In addition to manipulating the composition and structure of the polymer during manufacture, a preferred polymer can also be modified using a surface derivitization technique. There are a number of surface-derivatization techniques appropriate for use in fabricating the prosthetic valves of the present invention (e.g., grafting techniques). These techniques for creating functionalized polymeric surfaces are well known to those skilled in the art. For example, techniques based on ceric ion initiation, ozone exposure, corona discharge, UV irradiation and ionizing radiation (60Co, X-rays, high energy electrons, plasma gas discharge) are known and can be used in the practice of the present invention.
 Substantially any reactive group that can be reacted with a complementary component on a biologically active material can be incorporated into a polymer and used to covalently attach the biologically active material to the prosthetic valve of the invention or a coating on the valve. In a preferred embodiment, the reactive group is selected from amine-containing groups, hydroxyl groups, carboxyl groups, carbonyl groups, and combinations thereof. In a further preferred embodiment, the reactive group is an amino group.
 Aminated polymeric materials useful in practicing the present invention can be readily produced through a number of methods well known in the art. For example, amines may be introduced into a preformed polymer by plasma treatment of materials with ammonia gas as found in Holmes and Schwartz, Composites Science and Technology, 38: 1-21 (1990). Alternatively, amines can be provided by grafting acrylamide to the polymer followed by chemical modification to introduce amine moieties by methods well known to those skilled in the art, e.g., Hofmann rearrangement reaction. A grafted acrylamide-containing polymer may be prepared by radiation grafting as set forth in U.S. Pat. No. 3,826,678 to Hoffman et al. A grafted N-(3-aminopropyl)methacrylamide-containing polymer may be prepared by ceric ion grafting as set forth in U.S. Pat. No. 5,344,455 to Keogh et al., which issued on Sep. 6, 1994. Polyvinylamines or polyalkylimines can also be covalently attached to polyurethane surfaces according to the method taught by U.S. Pat. No. 4,521,564 to Solomone et al., which issued on Jun. 5, 1984. Alternatively, for example, aminosilane may be attached to the surface as set forth in U.S. Pat. No. 5,053,048 to Pinchuk, which issued on Oct. 1, 1991.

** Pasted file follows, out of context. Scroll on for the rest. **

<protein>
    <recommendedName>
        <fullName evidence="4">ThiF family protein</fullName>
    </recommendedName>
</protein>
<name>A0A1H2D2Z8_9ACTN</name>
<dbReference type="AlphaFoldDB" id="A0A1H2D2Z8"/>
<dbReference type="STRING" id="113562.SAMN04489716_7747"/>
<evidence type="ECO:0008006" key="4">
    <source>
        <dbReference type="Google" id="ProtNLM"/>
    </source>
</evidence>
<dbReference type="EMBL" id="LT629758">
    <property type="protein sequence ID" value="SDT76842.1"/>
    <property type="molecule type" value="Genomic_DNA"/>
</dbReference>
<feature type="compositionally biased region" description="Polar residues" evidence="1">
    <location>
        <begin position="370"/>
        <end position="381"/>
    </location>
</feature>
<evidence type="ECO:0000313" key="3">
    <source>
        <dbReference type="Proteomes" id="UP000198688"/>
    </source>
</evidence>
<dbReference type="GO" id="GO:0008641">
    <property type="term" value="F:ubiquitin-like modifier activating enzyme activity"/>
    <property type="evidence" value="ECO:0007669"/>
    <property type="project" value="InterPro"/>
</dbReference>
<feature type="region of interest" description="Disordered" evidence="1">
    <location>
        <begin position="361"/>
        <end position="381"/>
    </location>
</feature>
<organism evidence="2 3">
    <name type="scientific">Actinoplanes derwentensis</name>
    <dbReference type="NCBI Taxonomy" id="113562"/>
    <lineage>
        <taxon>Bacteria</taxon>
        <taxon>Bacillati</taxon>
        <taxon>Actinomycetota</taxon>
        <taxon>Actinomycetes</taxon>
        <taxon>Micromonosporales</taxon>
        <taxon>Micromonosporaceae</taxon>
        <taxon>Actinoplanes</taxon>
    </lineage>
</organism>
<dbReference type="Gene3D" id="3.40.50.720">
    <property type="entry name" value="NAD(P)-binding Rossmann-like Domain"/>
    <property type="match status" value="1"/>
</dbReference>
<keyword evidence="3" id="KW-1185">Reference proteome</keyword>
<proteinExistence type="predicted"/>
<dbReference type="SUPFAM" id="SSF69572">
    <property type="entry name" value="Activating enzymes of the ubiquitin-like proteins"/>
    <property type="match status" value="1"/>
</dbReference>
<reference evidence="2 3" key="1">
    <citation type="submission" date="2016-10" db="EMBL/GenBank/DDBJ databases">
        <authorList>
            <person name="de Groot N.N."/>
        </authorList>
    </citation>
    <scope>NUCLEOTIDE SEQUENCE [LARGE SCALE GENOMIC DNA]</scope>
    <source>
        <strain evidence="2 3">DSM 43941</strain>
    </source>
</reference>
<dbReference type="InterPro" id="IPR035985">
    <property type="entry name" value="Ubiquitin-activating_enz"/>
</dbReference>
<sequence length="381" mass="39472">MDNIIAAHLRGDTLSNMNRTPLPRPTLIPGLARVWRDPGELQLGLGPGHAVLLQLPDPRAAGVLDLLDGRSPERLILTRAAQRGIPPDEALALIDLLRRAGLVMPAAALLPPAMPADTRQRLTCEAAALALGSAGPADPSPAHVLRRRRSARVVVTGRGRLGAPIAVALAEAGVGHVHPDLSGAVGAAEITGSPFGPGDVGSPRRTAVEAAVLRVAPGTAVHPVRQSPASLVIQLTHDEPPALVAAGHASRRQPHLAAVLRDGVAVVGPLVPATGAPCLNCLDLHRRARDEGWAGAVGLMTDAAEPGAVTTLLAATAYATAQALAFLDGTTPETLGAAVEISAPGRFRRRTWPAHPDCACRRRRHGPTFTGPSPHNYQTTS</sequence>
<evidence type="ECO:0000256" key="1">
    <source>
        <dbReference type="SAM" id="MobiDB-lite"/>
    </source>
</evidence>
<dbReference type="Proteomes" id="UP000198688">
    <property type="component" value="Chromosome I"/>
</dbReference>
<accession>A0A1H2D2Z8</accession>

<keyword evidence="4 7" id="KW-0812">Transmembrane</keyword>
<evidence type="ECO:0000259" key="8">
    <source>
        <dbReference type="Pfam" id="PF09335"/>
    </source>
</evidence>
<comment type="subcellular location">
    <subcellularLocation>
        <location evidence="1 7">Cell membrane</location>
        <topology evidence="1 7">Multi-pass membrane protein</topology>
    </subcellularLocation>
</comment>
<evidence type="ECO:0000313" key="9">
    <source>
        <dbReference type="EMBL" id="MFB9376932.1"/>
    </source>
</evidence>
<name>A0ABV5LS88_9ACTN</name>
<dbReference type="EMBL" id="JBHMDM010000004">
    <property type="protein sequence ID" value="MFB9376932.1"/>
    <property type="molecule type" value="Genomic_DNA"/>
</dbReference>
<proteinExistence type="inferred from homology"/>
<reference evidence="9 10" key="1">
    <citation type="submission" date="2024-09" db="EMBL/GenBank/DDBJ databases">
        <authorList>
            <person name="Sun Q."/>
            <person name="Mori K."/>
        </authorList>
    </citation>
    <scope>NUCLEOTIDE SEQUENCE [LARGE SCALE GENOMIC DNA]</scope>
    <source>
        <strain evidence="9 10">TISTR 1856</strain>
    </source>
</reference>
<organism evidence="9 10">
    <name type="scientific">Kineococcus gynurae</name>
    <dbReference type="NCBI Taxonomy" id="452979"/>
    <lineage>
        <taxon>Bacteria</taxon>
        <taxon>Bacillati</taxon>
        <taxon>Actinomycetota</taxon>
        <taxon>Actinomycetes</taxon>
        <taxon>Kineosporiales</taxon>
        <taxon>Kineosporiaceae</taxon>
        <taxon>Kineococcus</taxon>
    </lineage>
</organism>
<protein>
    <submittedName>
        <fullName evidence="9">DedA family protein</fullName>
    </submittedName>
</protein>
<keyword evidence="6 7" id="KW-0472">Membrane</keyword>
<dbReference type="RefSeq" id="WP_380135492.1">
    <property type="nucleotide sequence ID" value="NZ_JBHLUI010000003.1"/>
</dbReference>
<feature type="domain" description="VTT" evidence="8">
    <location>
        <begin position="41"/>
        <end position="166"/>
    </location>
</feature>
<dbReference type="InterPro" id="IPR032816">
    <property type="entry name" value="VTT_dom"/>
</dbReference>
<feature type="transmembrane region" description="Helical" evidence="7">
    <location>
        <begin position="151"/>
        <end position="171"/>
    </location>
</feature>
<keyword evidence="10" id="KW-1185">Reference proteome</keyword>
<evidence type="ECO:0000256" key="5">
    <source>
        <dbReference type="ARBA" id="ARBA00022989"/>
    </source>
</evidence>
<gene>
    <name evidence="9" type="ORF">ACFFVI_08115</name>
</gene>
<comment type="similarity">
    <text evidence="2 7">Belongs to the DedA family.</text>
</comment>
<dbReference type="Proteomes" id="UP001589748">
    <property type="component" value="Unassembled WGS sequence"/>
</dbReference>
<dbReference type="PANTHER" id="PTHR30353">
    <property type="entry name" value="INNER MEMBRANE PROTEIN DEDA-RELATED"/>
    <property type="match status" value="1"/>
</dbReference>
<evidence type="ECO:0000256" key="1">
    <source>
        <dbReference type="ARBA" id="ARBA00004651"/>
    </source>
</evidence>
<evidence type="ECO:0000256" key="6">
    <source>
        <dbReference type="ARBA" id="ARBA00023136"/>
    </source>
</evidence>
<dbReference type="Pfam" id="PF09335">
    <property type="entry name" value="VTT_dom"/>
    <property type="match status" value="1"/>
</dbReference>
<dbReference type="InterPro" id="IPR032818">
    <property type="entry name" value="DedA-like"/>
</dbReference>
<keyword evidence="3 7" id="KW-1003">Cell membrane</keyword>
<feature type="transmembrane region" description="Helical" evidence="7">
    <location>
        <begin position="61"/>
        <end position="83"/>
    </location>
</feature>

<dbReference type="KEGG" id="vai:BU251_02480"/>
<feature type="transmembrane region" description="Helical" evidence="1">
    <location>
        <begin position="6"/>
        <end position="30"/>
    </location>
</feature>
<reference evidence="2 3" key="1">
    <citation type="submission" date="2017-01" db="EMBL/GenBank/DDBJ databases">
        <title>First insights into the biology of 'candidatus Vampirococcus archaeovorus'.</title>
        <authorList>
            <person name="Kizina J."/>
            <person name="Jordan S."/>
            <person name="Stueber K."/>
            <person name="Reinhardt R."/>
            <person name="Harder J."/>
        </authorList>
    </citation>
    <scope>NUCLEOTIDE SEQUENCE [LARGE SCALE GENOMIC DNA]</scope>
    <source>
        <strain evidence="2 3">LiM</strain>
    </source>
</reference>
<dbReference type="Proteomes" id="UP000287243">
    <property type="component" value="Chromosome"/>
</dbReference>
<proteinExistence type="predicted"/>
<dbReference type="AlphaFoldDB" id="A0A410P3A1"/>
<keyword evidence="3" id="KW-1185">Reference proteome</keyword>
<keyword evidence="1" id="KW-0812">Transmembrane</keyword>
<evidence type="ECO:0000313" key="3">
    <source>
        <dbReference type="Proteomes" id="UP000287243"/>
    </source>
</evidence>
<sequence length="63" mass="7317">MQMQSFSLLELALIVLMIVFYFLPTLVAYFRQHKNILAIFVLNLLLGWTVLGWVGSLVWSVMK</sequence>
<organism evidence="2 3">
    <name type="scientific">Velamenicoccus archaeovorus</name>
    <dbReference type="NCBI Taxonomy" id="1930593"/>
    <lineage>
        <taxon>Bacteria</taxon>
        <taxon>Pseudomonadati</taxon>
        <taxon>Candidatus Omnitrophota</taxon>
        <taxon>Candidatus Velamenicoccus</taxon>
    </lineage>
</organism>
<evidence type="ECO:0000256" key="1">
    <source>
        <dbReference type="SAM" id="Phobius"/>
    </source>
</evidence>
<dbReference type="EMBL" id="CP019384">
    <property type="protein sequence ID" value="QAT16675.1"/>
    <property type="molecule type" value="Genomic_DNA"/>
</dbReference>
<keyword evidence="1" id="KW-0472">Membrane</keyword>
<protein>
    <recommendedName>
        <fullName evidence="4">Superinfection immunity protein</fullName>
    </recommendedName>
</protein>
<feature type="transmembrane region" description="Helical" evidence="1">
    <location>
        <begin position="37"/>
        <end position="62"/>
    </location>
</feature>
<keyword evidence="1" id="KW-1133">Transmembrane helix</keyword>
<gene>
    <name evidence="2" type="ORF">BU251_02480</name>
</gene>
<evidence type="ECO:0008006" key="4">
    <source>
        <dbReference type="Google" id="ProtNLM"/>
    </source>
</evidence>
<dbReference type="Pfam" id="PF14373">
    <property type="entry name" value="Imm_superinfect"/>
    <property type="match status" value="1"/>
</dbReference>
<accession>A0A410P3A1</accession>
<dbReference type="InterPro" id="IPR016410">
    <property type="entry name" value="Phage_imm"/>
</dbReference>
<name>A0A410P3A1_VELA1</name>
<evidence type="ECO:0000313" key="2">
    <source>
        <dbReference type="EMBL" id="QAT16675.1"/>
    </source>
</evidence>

In a preferred embodiment, the prosthetic valve of the invention comprises a polymeric substrate and the reactive chemical functional groups are affixed to the surface of the substrate by plasma fixation. Useful methods for plasma fixation are taught by, for example, Hostettler et al., in U.S. Pat. No. 5,919,570, which issued on Jul. 6, 1999.
 In an exemplary embodiment, a coated or uncoated polymeric sewing ring, housing component, valve component, or precursor for subsequent fabrication into these components is exposed to a high frequency plasma with microwaves or, alternatively, to a high frequency plasma combined with magnetic field support to yield the desired reactive surfaces bearing at least a substantial portion of reactant amino groups upon the substrate to be derivatized with the bioactive material.
 The functionalized surface can also be prepared by, for example, first submitting a coated or uncoated valve component or component precursor to a chemical oxidation step. This chemical oxidation step is then followed, for example, by exposing the oxidized substrate to one or more plasma gases containing ammonia and/or organic amine(s) which react with the treated surface.
 In a preferred embodiment, the gas is selected from the group consisting of ammonia, organic amines, nitrous oxide, nitrogen, and combinations thereof. The nitrogen-containing moieties derived from this gas are preferably selected from amino groups, amido groups, urethane groups, urea groups, and combinations thereof, more preferably primary amino groups, secondary amino groups, and combinations thereof.
 In another preferred embodiment, the nitrogen source is an organic amine. Examples of suitable organic amines include, but are not limited to, methylamine, dimethylamine, ethylamine, diethylamine, ethylmethylamine, n-propylamine, allylamine, isopropylamine, n-butylamine, n-butylmethylamine, n-amylamine, n-hexylamine, 2-ethylhexylamine, ethylenediamine, 1,4-butanediamine, 1,6-hexanediamine, cyclohexylamine, n-methylcyclohexylamine, ethyleneimine, and the like.
 In a further preferred embodiment, the chemical oxidation step is supplemented with, or replaced by, submitting the polymer to one or more exposures to plasma-gas that contains oxygen. In yet a further preferred embodiment, the oxygen-containing plasma gas further contains argon (Ar) gas to generate free radicals. Immediately after a first-step plasma treatment with oxygen-containing gases, or oxygen/argon plasma gas combinations, the oxidized polymer is preferably functionalized with amine groups. As mentioned above, functionalization with amines can be performed with plasma gases such as ammonia, volatile organic amines, or mixtures thereof.